business and the environment. But there’s
work to be done in three primary areas:
1. We need to make more things.
The global population is expected to increase
by over 30 percent in 30 years, reaching a
staggering 10 billion by 2050, with half of
those people in the middle class. This means
many more people with expendable income
demanding more products to suit their urbanized lifestyles. Consumers are already
demanding far more and different types of
connected and personalized goods than ever
before. Keeping up with this demand is challenging, as is managing the tremendous user
data it generates, which is expected to reach
600 zetabytes by 2020.1
2. We need to use technology to make thingsbetter.
Hardware and software technologies are
getting more sophisticated. Design is being
democratized with low-cost software, and
advancements in artificial intelligence (AI)
and machine learning are enabling product
designers to leverage mountains of customer
data to innovate at a faster pace. Production
is also seeing more connected hardware with
the industrial Internet of things and new automated techniques. Together, these advanced
technologies are yielding higher levels of
product quality, variance, and performance.
All the while, new digital marketplaces are
shrinking the globe, enabling even the small-est companies to compete in nearly any market, taking competition to a new extreme.
3. We need to make things with less of a negative impact on people and this planet.
Simply put, we need to use fewer resources.
The manufacturing sector is responsible for
1.3 billion metric tons of carbon dioxide in
the United States,2 about a fifth of the country’s total emissions, 3 and about the same
portion of global emissions. Sixty percent of
the world’s 8. 3 billion tons of plastic is now
in landfills or in the natural environment4.
There are currently 1345 Superfund sites
on the U.S. EPA’s National Priorities List5.
These are the unintended consequences of
responding to market growth and change
during the past 100 years. As a result, we are
seeing markets, governments, and employees
react, and there are compelling reasons to respond. In this sector especially, we know that
inefficiency means money left on the table.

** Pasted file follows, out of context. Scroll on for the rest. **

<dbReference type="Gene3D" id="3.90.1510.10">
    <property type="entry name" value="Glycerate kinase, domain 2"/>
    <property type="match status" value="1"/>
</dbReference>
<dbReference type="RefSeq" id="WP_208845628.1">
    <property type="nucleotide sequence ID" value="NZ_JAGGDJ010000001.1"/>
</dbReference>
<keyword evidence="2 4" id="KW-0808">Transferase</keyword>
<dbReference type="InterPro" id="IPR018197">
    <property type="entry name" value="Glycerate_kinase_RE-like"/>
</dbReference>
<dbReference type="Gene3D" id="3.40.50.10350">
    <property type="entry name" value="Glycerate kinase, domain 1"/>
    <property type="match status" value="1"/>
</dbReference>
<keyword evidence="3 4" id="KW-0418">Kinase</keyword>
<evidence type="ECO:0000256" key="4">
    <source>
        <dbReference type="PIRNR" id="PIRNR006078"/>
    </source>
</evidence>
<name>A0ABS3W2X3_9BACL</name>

The Opportunity Ahead
The confluence of these trends can spell chaos or opportunity. To make the most of these shifts, manufacturers need to set a new goal and reexamine our means of production and delivery.
We need to make more things for our growing customer base, make those things better,
and make them with less negative impacts.
Accomplishing these compounded goals will
require us to use the data we are creating to
better anticipate changing customer needs,
act on those changes, and more tightly link
our design and manufacturing processes. In
short, we must connect our end-to-end processes with data to realize the goal of making
manufacturing sector’s impacts on people and the planet—and the implications those impacts will have on our customers' businesses.
While at first overwhelming, these disruptions, if properly leveraged, can be good for both
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is Senior Director,
Business Strategy &
Marketing, Design &
Manufacturing, at Autodesk, Inc. where he is
responsible for all aspects of go-to-market
and the continued
of the business within
industry. A; er working
for a manufacturer of
he joined Autodesk 1;
years ago and has since
occupied a variety of
leadership roles across
sales, marketing and
Autodesk is a member
of the Manufacturing
is Vice President of
Sustainability at Autodesk and CEO of the
She leads a team transforming the design,
construction industries to capitalize on
the business opportunities of a low-carbon
brings over 20 years
of experience helping
large and small companies leverage market
to sustainability and